Iranian scientist Mohsen Fakhrizadeh is pictured during a meeting with the Iranian supreme leader in Tehran, on January 23, 2019. Photo: AFP

Iran’s President Hassan Rouhani Saturday accused arch-foe Israel of trying to create “chaos” by assassinating one of Tehran’s top nuclear scientists, but said his country will not fall into a “trap”.

Scientist Mohsen Fakhrizadeh was “martyred” after being seriously wounded when assailants targeted his car and engaged in a gunfight with his bodyguards outside the capital Tehran on Friday, according to Iran’s defence ministry. 

“The nation of Iran is smarter than to fall in the trap of the conspiracy set by the Zionists. They are thinking of creating chaos, but they should know that we have read their hands and they will not succeed,” Rouhani said in televised remarks, after accusing the Jewish state of being behind the assassination.

“Iran’s enemies should know, that the people of Iran and officials are braver than to leave this criminal act unanswered,” he added, talking at Iran’s weekly Covid-19 taskforce meeting.

“In due time, they will answer for this crime.”

“This barbaric assassination shows that our enemies are in stressful weeks, during which they feel… their pressure declining, the global situation changing,” Rouhani added, in an apparent reference to the outgoing administration of US President Donald Trump, which has forged closer than ever ties with Israel.

Trump on Friday retweeted reports on Fakhrizadeh’s assassination, without commenting on it himself.

Iran’s supreme leader Ayatollah Ali Khamenei on Saturday called for the “punishing” of those behind the assassination of a top nuclear scientist, adding that his work must be continued.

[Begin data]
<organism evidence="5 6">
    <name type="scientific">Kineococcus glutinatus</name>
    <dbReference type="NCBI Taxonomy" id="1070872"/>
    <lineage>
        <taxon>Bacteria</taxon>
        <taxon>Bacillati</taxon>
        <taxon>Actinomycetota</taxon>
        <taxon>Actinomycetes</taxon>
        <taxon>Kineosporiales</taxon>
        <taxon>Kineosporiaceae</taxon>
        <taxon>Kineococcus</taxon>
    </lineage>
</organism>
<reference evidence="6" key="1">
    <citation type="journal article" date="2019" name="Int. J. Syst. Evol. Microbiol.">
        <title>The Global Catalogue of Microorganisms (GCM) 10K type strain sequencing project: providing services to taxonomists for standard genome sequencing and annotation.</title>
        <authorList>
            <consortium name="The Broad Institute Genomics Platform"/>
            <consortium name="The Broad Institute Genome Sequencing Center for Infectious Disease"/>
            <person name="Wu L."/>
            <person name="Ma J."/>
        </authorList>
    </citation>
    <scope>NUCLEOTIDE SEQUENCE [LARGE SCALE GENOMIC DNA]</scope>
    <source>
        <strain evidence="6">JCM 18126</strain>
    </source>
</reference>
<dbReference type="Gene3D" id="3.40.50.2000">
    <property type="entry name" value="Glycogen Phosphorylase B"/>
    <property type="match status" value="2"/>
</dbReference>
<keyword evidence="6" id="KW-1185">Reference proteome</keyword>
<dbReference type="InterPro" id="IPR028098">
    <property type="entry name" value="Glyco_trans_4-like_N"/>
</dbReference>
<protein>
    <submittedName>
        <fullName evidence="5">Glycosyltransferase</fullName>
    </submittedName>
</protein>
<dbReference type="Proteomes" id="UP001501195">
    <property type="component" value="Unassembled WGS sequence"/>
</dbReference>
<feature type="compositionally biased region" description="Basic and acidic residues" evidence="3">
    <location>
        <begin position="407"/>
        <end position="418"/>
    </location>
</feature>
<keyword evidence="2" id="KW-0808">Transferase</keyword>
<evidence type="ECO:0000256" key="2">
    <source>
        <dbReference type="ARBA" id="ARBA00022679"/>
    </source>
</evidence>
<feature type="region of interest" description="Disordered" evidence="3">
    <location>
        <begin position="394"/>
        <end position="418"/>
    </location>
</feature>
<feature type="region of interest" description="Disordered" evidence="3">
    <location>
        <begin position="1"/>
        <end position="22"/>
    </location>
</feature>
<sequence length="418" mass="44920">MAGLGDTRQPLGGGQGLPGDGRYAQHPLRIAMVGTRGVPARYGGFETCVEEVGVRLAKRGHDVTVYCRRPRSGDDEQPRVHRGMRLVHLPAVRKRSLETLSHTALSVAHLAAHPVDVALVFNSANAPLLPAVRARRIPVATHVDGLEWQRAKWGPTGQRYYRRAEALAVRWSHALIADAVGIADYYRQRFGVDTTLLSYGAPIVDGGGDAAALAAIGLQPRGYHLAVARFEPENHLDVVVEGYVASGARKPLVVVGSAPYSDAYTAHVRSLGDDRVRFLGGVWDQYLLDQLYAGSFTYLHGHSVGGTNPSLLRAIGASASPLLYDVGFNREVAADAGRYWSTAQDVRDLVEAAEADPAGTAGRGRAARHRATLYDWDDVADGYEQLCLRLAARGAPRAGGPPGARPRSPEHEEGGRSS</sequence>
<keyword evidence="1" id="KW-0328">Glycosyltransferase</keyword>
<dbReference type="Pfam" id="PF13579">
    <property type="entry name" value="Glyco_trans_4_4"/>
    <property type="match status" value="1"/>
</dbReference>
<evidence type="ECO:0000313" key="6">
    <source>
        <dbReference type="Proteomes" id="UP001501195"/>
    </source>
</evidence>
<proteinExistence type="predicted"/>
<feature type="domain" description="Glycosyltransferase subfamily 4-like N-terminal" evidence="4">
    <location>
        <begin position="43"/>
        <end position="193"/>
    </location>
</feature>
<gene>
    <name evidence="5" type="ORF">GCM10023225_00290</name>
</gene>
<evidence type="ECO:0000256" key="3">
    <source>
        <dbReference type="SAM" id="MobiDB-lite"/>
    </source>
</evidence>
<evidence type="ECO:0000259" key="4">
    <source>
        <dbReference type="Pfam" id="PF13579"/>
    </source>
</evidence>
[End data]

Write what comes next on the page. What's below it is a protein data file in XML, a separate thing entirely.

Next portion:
He called for “following up on this crime and certainly punishing the perpetrators and those responsible, and … continuing the scientific and technical efforts of this martyr in all of the fields he was working in,” according to a statement on the supreme leader’s official website.

‘Israeli role’

The defence ministry said that Fakhrizadeh, who headed its reasearch and innovation organisation, died after medics failed to revive him.

Iran’s foreign minister Mohammad Javad Zarif on Friday said that there were “serious indications of an Israeli role” in the assassination.

“Terrorists murdered an eminent Iranian scientist today,” he tweeted. “This cowardice – with serious indications of Israeli role – shows desperate warmongering of perpetrators.”

Zarif called on international community to “condemn this act of state terror”.

The New York Times said an American official and two other intelligence officials confirmed Israel was behind the attack, without giving further details.

The assassination of Fakhrizadeh comes less than two months before US President-elect Joe Biden is to take office.

Biden has promised a return to diplomacy with Iran after four hawkish years under Trump, who unilaterally withdrew from the Iran nuclear deal in 2018 and re-imposed crippling sanctions as part of a “maximum pressure” campaign against Tehran.

Rouhani said that Iran’s foes want to “make the maximum use … of these few weeks” in order to “create an uncertain situation in the region.”